Thursday, 15 March 2012

Internet Timekeeping

So, Google knows a lot (more than it should - but I'll write on that later), but I guess it doesn't know everything.


Um... no, I'm pretty sure it's not.

“It is better to keep your mouth shut and appear stupid than to open it and remove all doubt.” Mark Twain

Wednesday, 14 March 2012

Incredible Russian Literature

After reading both The Brothers Karamazov and Crime and Punishment, I think it's safe to say that Dostoevsky is my favourite author and he's going to be tough to beat. I read the Grand Inquisitor in University and Dostoevsky was on my to-read list since then. It didn't disappoint! In addition to the Grand Inquisitor, the character of Ivan has two other major theological debates.

Brothers Karamazov I read off and on for about a year, and it was so worth it! But it's definitely heavy reading. If you're not into long, drawn out stories with numerous subplots, then I'd recommend taking in Crime and Punishment first. This one took me about two months, rather than a year, and left me with a glowing, happy feeling inside. Not to mention the plot is so tightly knit that Chekov must have left his gun there.

If you think that old authors are dull and dry, rest assured that this is not always the case. Crime and Punishment has what is probably the single most intense scene in any book I've ever come across. You thought the drowning of Sita in Ted Dekker's Blink was intense? Yes, it was, but it didn't leave my heart pounding for half-an-hour after I finished reading it.

If Dostoevsky's dry in some way, it's his sense of humour. I don't recall much from Brothers Karamazov that made me laugh, but Crime and Punishment had me giggling on the C-train a few times. For example:

"Blood was flowing from his heart and face; his face was crushed, mutilated and disfigured. He was evidently badly injured."

As if we needed the clarification, thanks. Plus, the character of Razumihin is an excitable, but loveable nut, if a bit dense. Some of the things he says...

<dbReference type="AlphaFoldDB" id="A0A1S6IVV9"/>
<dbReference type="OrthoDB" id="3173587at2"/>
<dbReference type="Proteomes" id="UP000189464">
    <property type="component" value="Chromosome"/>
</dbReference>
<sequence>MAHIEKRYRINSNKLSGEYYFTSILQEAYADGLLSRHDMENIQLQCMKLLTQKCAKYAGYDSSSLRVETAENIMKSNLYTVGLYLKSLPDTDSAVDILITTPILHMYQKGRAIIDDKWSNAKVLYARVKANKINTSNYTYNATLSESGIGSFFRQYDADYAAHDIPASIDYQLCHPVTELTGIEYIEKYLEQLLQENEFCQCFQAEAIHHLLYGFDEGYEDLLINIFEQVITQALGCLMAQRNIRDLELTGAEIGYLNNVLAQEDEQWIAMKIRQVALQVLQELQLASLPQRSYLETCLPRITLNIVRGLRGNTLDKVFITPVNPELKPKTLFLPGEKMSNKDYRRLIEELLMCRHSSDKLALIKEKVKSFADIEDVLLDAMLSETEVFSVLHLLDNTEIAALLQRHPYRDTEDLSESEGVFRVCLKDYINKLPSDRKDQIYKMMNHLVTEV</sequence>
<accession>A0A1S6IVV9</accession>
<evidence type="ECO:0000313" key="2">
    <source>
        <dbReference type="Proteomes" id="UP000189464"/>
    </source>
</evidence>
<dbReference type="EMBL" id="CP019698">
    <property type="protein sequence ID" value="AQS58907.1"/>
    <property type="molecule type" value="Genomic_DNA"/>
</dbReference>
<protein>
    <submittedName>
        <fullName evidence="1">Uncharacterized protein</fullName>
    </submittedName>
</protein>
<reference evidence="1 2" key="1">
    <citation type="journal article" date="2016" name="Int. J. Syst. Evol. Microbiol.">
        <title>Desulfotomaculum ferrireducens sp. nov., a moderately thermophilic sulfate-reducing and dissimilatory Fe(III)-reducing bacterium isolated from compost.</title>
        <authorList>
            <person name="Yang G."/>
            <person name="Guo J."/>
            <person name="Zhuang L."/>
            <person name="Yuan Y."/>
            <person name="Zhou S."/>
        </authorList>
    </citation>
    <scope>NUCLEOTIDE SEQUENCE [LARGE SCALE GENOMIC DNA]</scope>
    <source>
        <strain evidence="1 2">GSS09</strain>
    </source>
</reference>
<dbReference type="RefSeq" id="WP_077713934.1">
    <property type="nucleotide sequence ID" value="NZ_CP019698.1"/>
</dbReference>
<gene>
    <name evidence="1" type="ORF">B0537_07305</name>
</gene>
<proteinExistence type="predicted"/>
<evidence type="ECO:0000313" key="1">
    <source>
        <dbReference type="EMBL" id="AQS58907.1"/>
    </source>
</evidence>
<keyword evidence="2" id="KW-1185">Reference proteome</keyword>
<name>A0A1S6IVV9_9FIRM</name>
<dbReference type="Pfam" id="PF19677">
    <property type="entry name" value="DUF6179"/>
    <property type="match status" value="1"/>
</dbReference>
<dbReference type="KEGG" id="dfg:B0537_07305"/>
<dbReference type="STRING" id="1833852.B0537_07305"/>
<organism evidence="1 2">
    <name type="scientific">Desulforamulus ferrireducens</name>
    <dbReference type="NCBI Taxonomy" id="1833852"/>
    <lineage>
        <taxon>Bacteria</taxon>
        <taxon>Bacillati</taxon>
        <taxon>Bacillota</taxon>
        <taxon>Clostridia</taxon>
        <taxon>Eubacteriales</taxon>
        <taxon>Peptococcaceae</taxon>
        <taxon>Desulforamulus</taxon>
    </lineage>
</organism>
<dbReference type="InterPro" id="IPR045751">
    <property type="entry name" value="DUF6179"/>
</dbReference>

"When I heard of all this I wanted to blow him up, too, to clear my conscience...."
If I ever get a dog, maybe I'll name him Razumihin. Not because I mean to demean the character (it'd be an honour for the dog) but because I don't think a non-Russian human kid could pull off "Razumihin". And don't freak out, we could call the dog "Raz" for short.

Naturally, since it's Dostoevsky we're talking about, the book is chock-full of psychological and sociological musings. It explores morality and criminality, which is no surprise. It's not as theological as Brothers Karamazov, but does take a turn in that direction in the last few pages. And I seriously couldn't judge how the protagonist was going to end up in the end, unlike the vast majority of modern stories. You'll have a hint if you read it, since you've read this post first, but I don't think I've given away any spoilerish specifics to actually damage your enjoyment.

Actually, it's this uncertainty about the fate of the characters that makes Dostoevsky so appealing, in my opinion. Most often, characters are painted as either good or bad. Sympathetic bad guys turn good, and any good guys that turn bad do so primarily as a result of awful circumstances, or weren't ever truly good to begin with. Dostoevsky doesn't do that. A character goes downhill because of his or her psychological and spiritual condition. The characters create their stories and aren't merely navigating through them.